Three Americans' hike in the Georgian mountains comes to a potentially explosive halt in "Landmine Goes Click."
A crime-and-revenge anecdote that might have made for a forceful 20-minute short doesn’t profit from being stretched to five times that length in “Landmine Goes Click.” This English-language Georgian feature starts out looking like yet another cautionary horror-thriller in which nubile young American trekkers are doomed to pay a price in terror for straying off the standard tourist routes abroad. But Levan Bakhia’s film soon literally stops one character in his tracks with the titular event, leaving us stranded there for a grindingly long time before shifting to a new but barely-less-restrictive situation in its last third. Results intended to be heart-pounding instead run the gamut from implausible to annoying to shrilly over-the-top. Pic, which opened theatrically and on VOD last month, seems likely to go out with a whimper rather than a bang in all formats and markets.
Curiously, Bakhia’s prior feature, “247F,” was also an English-language, Georgia-shot quasi-horror thriller with a physically limiting premise: Its characters found themselves locked in a sauna where the temperature steadily rose toward fatal degrees of heat. Here, at least, our protagonists are (for the first hour) outdoors, which looks quite spectacular in opening aerial photography of the Georgian countryside.
Three college-age Americans — Daniel (Dean Geyer), his fiancee, Alicia (Spencer Locke), and their best friend, Chris (Sterling Knight) — ditch their jeep on a rural road and backpack into the mountains, where Daniel has Chris perform a legally non-binding marriage ceremony for them on a scenic peak. We already know why Chris isn’t comfortable with this: He and Alicia recently made a “mistake” giving into their mutual attraction, a one-time slip-up the smitten Chris wants to confess to Daniel, while she vehemently does not.
They are joined by local park ranger Devi (Giorgi Tsaava), who arranges the tourist trio for a photo opp that unfortunately leads to Chris stepping on a land mine — a presumed remnant from the area’s recent warfare. After Devi runs off to supposedly get help (which is several hours away), Daniel reveals that in fact this crisis was no accident: He already knows Alicia cheated on him, and together with Devi planned this grotesque revenge. Tossing a shovel at her, he tells his now-ex-fiancee to start digging a trench that Chris just might be able to leap into before the land mine blows his leg or life to smithereens. Meanwhile, Chris must keep very, very still. Daniel then leaves, informing them further that no outside help will be forthcoming.
Actually, that turns out to be untrue, as soon enough the panicked, miserable duo have a chance encounter with a roaming local hunter and his dog. Alas, the pot-bellied, leering, English-speaking Ilya (Kote Tolordava) quickly susses that the situation — pretty, scantily clad young foreign female, trapped male helpless to defend her — is his to take advantage of. As the “game” he plays with them takes forever, escalating from minor disagreements to humiliation and violent assault, the young tourists continue to insult and order him around, well past the point where it’s obvious this is only making him more malicious. If their belligerence is meant as some deliberate commentary on Ugly Americanism, the precise point proves elusive.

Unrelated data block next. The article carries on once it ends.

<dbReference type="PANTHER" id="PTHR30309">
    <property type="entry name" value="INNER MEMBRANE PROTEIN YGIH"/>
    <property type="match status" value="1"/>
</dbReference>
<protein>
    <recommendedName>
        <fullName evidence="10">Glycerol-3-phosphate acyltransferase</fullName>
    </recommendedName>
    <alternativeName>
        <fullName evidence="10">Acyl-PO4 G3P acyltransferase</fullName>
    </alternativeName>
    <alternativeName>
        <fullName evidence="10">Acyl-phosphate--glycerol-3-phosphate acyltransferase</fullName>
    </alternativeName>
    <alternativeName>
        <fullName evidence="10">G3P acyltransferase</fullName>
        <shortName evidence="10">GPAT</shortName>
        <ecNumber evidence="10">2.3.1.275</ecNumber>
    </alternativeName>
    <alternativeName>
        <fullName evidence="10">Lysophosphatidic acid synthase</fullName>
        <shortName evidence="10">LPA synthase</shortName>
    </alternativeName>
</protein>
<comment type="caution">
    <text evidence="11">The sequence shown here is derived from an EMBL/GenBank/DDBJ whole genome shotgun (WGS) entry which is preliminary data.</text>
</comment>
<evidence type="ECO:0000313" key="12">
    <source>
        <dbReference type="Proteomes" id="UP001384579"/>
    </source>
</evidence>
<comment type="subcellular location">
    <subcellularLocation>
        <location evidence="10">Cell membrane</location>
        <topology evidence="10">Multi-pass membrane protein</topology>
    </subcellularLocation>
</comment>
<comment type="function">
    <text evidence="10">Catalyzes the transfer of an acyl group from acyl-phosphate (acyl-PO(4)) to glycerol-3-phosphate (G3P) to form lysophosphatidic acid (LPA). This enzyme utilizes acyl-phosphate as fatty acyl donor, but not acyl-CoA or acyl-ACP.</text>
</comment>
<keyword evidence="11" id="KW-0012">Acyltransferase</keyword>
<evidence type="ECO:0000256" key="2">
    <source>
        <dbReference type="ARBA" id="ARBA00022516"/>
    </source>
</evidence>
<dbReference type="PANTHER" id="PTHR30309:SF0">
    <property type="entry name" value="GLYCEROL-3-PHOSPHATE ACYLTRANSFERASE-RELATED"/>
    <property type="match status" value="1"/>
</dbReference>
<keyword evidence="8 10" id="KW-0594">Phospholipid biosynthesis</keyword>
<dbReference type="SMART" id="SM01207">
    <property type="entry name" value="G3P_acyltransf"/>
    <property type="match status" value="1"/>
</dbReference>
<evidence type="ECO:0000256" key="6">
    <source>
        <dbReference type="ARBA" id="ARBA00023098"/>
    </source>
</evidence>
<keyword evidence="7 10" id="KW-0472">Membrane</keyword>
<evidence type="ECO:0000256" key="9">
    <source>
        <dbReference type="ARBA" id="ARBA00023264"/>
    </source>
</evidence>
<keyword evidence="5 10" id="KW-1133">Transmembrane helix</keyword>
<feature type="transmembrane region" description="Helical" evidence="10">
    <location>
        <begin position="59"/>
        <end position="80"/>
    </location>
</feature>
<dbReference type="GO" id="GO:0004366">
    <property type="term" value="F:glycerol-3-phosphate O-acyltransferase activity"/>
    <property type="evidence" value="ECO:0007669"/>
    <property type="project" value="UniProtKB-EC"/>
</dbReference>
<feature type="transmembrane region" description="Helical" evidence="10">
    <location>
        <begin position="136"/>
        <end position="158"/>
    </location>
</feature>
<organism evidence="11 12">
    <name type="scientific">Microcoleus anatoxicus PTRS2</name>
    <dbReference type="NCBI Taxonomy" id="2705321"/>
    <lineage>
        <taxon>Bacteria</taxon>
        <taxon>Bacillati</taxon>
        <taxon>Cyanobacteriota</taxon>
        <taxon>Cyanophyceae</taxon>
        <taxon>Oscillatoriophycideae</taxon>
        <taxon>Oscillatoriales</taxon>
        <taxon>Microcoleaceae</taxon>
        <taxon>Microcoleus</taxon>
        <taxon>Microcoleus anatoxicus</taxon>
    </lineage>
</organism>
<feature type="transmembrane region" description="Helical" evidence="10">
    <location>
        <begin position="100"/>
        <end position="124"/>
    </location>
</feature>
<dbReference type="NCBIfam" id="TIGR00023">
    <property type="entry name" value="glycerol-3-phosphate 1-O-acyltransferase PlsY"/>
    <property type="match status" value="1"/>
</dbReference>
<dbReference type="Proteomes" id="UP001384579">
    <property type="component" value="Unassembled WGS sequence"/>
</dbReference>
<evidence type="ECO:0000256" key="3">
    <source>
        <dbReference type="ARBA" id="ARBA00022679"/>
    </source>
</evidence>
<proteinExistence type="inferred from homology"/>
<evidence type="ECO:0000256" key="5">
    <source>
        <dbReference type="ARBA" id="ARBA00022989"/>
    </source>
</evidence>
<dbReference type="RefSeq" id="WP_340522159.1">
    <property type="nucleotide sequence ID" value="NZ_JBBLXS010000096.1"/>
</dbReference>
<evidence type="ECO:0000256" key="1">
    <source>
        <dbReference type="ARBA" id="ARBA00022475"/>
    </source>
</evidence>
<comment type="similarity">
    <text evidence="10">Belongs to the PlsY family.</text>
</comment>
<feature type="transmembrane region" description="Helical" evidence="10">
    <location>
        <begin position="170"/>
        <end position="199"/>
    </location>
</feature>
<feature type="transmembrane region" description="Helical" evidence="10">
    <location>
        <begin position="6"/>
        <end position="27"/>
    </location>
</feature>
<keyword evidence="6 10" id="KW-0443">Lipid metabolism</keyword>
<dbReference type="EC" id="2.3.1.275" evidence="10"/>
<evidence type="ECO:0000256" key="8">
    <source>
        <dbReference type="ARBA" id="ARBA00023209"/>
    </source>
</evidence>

In any case, this main episode proves a tough sit in ways not entirely intended, as Tolordava makes this predator more deeply irritating than truly frightening, and things play out in attenuated ways that easily cross the line from portraying sadism to exploiting it. It’s a relief when the pic finally moves on to a second section in which a mother (Nana Kiknadze) and daughter (Elene Bezarashvili, credited in some materials as Helen Nelson) end up paying a price for the actions of the first. But soon this development, too, is reduced to a few cubic feet of playing space, recalling the finale of “Killer Joe” (plus most of “Funny Games” and other home-invasion thrillers) as collective hysteria keeps ratcheting up to diminishing impact.
The performances are competent, but a major problem with “Landmine Goes Click” is that the character behaviors aren’t always credible; nor does the screenplay attempt to ballast them with more than the most superficial psychological insights. Unlike life, Bakhia’s story is nasty, brutish and long, its shock value too self-conscious and its events too stagy in conception to deliver the desired impact. By the end, those opening aerial shots are remembered all too fondly.
Package is well turned in most departments.